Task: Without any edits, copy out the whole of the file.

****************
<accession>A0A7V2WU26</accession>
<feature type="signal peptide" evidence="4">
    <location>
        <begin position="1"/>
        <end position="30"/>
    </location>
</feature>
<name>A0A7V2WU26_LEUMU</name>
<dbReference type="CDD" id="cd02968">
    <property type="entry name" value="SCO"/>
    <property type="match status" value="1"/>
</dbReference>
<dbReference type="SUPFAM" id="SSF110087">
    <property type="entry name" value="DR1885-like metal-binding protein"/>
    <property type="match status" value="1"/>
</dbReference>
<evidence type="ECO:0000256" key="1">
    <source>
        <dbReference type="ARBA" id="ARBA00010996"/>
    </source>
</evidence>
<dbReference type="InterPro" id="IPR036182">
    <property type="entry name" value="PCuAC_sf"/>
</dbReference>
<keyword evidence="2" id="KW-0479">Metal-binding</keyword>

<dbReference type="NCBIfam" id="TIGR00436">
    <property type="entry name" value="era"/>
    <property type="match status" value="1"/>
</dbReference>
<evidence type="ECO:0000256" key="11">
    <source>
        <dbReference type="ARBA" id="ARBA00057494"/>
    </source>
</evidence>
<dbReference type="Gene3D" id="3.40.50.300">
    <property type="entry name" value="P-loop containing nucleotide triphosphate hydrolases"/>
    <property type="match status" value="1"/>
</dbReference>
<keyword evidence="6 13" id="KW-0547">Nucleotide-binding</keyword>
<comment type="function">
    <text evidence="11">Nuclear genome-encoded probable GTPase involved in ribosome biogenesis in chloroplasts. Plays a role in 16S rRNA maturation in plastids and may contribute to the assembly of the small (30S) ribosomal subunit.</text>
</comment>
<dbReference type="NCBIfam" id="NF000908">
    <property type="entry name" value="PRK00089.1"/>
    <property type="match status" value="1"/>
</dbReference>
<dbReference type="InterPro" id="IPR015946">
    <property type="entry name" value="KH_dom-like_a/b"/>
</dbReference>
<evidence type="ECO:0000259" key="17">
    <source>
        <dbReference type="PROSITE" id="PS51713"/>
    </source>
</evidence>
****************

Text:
<accession>A0A7V2WU26</accession>
<feature type="signal peptide" evidence="4">
    <location>
        <begin position="1"/>
        <end position="30"/>
    </location>
</feature>
<name>A0A7V2WU26_LEUMU</name>
<dbReference type="CDD" id="cd02968">
    <property type="entry name" value="SCO"/>
    <property type="match status" value="1"/>
</dbReference>
<dbReference type="SUPFAM" id="SSF110087">
    <property type="entry name" value="DR1885-like metal-binding protein"/>
    <property type="match status" value="1"/>
</dbReference>
<evidence type="ECO:0000256" key="1">
    <source>
        <dbReference type="ARBA" id="ARBA00010996"/>
    </source>
</evidence>
<dbReference type="InterPro" id="IPR036182">
    <property type="entry name" value="PCuAC_sf"/>
</dbReference>
<keyword evidence="2" id="KW-0479">Metal-binding</keyword>

<dbReference type="NCBIfam" id="TIGR00436">
    <property type="entry name" value="era"/>
    <property type="match status" value="1"/>
</dbReference>
<evidence type="ECO:0000256" key="11">
    <source>
        <dbReference type="ARBA" id="ARBA00057494"/>
    </source>
</evidence>
<dbReference type="Gene3D" id="3.40.50.300">
    <property type="entry name" value="P-loop containing nucleotide triphosphate hydrolases"/>
    <property type="match status" value="1"/>
</dbReference>
<keyword evidence="6 13" id="KW-0547">Nucleotide-binding</keyword>
<comment type="function">
    <text evidence="11">Nuclear genome-encoded probable GTPase involved in ribosome biogenesis in chloroplasts. Plays a role in 16S rRNA maturation in plastids and may contribute to the assembly of the small (30S) ribosomal subunit.</text>
</comment>
<dbReference type="NCBIfam" id="NF000908">
    <property type="entry name" value="PRK00089.1"/>
    <property type="match status" value="1"/>
</dbReference>
<dbReference type="InterPro" id="IPR015946">
    <property type="entry name" value="KH_dom-like_a/b"/>
</dbReference>
<evidence type="ECO:0000259" key="17">
    <source>
        <dbReference type="PROSITE" id="PS51713"/>
    </source>
</evidence>